Some day: The old route 10-31

March 27, 2012

B-FLAT

 

 

Bruce Miller

By BRUCE MILLER

mcp blogger

Before the freeway came this far north,  people would drive north on what is now Pere Marquette Highway, then called US 31.  The highway went through most of the main towns and cities along the lakeshore. When it got to Ludington, it joined U.S. 10 east and west to Scottville where U.S. 10 continued on and US 31 went north.

Last time we discussed Zack’s restaurant.  There was another restaurant on the south side of the highway called Gibbs Country House.  The business started in a store in Ludington and then moved out to the highway.  It was a popular place to go not only for locals but also weekenders. A large part of the popularity was due, in part, because of Harold Gibbs.  When there might be a line of people waiting for a table, Harold would play his saxophone for them.  He was no Jimmy Dorsey, but it was entertaining and creditable enough so that people stayed to listen and enjoy. On any given night, Harold might stop at your table and offer free dinner if you could guess what color underwear he had on.  The diner would say a color. Harold would turn side ways so you could see him pull down a little of his pants by the waist and pull enough shirt up so you could see what color under garment he had on.  True to his word, dinner was free if you guessed the right color. The building is gone now leaving only memories.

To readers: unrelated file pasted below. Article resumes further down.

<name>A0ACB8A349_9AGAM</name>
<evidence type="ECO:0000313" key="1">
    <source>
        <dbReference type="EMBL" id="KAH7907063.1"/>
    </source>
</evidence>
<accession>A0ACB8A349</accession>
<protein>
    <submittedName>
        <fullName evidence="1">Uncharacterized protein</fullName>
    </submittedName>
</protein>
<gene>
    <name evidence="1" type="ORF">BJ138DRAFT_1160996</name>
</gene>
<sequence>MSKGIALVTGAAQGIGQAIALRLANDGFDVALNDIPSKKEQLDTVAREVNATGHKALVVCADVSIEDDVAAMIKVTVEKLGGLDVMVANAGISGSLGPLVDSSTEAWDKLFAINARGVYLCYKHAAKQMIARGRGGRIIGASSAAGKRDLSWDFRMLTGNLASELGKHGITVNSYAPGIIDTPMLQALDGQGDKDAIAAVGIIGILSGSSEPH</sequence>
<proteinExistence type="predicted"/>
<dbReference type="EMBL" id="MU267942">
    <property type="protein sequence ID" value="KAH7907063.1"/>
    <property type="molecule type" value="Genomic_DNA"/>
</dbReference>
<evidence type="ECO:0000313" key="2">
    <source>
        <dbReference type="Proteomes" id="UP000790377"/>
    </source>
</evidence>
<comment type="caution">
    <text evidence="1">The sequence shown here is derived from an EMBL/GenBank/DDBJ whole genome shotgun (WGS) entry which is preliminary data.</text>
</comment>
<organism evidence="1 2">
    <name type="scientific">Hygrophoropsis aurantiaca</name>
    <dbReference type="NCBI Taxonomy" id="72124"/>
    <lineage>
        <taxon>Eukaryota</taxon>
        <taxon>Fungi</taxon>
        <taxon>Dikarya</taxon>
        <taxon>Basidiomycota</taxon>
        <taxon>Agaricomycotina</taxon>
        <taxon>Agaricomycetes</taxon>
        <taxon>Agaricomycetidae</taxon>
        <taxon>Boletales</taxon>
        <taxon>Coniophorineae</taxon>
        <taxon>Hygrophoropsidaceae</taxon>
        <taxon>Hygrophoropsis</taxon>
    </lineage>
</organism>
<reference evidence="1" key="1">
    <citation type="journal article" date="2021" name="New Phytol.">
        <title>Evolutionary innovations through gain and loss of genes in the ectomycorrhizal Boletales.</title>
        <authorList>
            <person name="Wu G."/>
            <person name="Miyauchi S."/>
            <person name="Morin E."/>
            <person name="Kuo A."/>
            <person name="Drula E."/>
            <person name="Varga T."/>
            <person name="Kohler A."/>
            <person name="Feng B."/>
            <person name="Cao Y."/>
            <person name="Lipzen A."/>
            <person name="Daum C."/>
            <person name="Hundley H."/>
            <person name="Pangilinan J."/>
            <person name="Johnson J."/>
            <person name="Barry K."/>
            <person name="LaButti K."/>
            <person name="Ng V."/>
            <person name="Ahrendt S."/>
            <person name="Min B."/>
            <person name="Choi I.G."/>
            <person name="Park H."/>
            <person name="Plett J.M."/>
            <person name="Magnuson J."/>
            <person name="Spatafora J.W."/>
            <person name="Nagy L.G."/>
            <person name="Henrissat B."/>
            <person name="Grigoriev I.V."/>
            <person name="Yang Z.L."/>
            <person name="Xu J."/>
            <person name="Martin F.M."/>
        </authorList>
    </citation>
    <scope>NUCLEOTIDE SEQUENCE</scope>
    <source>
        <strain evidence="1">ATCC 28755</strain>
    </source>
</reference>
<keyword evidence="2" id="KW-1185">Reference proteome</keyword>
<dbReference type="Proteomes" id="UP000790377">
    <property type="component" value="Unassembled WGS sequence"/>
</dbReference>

There was an expression that many of us got into the habit of saying:  “Some day”.

Weekender friends of ours used to visit and on one visit, they needed to know why it is that a large Holiday Inn was built out in the “middle of nowhere”. Why indeed?  Being a local person with some degree of credulity, they thought that I might have the answer.  My answer was that large motel is built there because “some day” the U.S. 31 freeway is going to have an off ramp right there.  The motel changed names over the years and still there was no freeway off ramp.  We were determined that “some day” it would happen none the less.  It finally happened.         

I drove a truck with a Detroit V12 engine from Dow in Ludington to Martin Marietta in Manistee.  It was an incredibly loud, heavy truck.  The poor souls who lived on 6th street had to endure two or three trucks going up the hill three or four times each daily and three or four each nightly. The trucks sometimes ran on weekends too.  The poor souls who lived in Scottville had to endure the same thing, slowing down to stop or turn at the light only to roar out of town going north.  The people of Scottville said “some day” there will be a bypass. Later, the trucks had quieter V8 engines and then the truck usage was discontinued. Then the bypass was built.  Not a moment too soon. Of all my memories, there was a “special” little girl named Janie who would be out by her house waiting for her bus every day.  She would watch for me and I would get the biggest smile and friendliest wave every day.  Come to think of it, I’m glad that they took their time with the bypass.  

 

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